Here in Aix, I’m still in awe of the number of food-related businesses that stud the narrow, cobble-stoned streets. Along with all manner of restaurants, you’ll find bakeries, fromageries, and butcher shops; little stores devoted entirely to tea, or exotic spices. It would not be a figure of speech to say that, standing on our terrace, I could lob a stone over the roof and hit a Japanese restaurant, a vietnamese place, a super-good pizzeria, or a classic brasserie. In fact, I did a little research on Google Maps to find that within 5 minutes walking distance (walking distance!), there are over 60 restaurants, bars, and cafes.
Just yesterday, I was on my morning walk to the market. In the hours before noon, the city is pretty quiet. The freshly-cleaned streets glisten with cold water and most days it’s just me and the pigeons. But this morning felt different. I could hear a dull commotion a few blocks down. When I turned the corner, I could see a large truck filled with what looked like recording equipment. Several men were unloading the truck and moving things into our favorite cheese shop. At first glance, I worried that a news crew had discovered some grisly secret beneath the giants wheels of cheese. My primary concern was that we could no longer count on them for the most perfectly ripe morbier. Our cheese toasts will never be the same! I thought. But as I got closer, I could see that there in the middle of the stacks of cheese was a tiny table, outfitted with two chairs. On top, there was a single rose. Outside the shop, there was a woman working on a prop, a giant black sign whereupon she was painting the word “Cremerie.” It was a film set. Alas! I would do my cheese shopping elsewhere. But first, the market.Our first couple weeks here were financially wreckless, which meant that today, I was on a mission to exercise some restraint. I eyed the various stalls of produce to find very fresh, very beautiful bunches of broccoli. And it was cheap. What’s more, I had been wanting to make a big dish of roasted broccoli, with fresh garlic, lemon, and lots of black pepper. I had considered studding it with raisins for some sweetness. But the market doesn’t have raisins. And just as that moment, as I began to consider the word for raisins in French (raisins sec), I had a better idea. The french call raisins ‘dried grapes.’ And they call grapes, well, ‘raisins.’ Here, nearly lost in translation, I stumbled upon something delicious. In a moment, I had swooped up a great big handful of grapes, a wedge of parmesan from down the road, and I found myself back in my kitchen, anxiously at work, ready to make something good.I would make a dish with crispy roasted broccoli, the edges beginning to brown. There would be earthy black pepper and cider vinegar for brightness. It would be flecked with minced garlic, studded with sweet muscat grapes, and once out of the oven, I would top it with ripe and crumbly parmesan cheese and a few pockets of hot chili oil. It would be perfect. And it was.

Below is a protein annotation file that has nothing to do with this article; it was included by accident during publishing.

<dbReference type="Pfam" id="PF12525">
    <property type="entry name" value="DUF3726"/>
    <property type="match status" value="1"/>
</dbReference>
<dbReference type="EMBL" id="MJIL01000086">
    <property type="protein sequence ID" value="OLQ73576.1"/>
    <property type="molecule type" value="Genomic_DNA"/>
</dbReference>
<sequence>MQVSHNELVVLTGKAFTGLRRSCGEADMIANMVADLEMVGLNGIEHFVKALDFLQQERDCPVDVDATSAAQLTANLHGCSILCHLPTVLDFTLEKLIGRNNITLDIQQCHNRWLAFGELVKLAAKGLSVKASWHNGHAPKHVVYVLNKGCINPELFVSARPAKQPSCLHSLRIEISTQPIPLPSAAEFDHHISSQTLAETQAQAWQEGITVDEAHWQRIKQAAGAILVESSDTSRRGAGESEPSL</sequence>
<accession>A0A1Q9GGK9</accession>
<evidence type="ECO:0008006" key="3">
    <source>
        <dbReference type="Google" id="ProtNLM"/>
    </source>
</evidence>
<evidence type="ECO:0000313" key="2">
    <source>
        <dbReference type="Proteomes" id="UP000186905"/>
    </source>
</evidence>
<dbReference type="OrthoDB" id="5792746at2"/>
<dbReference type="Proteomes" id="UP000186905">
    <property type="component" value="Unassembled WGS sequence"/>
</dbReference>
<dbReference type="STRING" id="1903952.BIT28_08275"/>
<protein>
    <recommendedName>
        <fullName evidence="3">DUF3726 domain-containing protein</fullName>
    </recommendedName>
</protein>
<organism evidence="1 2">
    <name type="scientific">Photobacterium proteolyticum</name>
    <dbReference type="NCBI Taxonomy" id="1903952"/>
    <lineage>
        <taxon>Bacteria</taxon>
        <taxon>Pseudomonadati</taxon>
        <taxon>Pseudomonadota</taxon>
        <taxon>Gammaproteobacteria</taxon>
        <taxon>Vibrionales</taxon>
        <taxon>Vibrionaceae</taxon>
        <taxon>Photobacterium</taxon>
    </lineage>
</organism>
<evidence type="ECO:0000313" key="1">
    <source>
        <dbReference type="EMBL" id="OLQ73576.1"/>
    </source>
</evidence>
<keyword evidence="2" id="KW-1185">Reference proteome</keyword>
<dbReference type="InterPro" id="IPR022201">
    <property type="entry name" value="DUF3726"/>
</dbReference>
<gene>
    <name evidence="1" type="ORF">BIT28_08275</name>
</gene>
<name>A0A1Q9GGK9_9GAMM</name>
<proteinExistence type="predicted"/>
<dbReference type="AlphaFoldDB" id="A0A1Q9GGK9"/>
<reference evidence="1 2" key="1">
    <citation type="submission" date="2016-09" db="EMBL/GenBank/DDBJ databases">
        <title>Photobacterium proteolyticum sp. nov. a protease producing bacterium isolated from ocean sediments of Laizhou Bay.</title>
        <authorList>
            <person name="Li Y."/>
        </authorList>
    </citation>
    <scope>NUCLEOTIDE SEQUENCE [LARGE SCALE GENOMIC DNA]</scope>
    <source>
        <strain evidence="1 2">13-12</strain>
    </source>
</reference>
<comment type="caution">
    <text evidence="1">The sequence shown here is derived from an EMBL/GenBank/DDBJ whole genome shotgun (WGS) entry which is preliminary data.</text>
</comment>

Spicy Roasted Broccoli with Muscat Grapes and Parmesan(serves 2)
1 large bunch of broccoli
1 cup of muscat grapes(or another sweet grape)
2 large cloves garlic, finely chopped
1 tbsp apple cider vinegar
3 tbsps of good parmesan cheese, crumbled
hot chili oil, to taste
black pepper and salt, to taste
Preheat your oven to 460 F. Chop off the broccoli florets, leaving some of the stem. Place the broccoli onto a large sheet pan and evenly distribute the grapes and the chopped garlic. Season it with salt, pepper, and the 1 tbsp of apple cider vinegar. Place it in the oven to cook for about 25 minutes. Let it cook long enough that the florets begin to crisp up and to turn brown. This is essential! Once cooked, remove the broccoli and plate it up. Top each plate generously with parmesan, more black pepper, and some hot chili oil. Rejoice.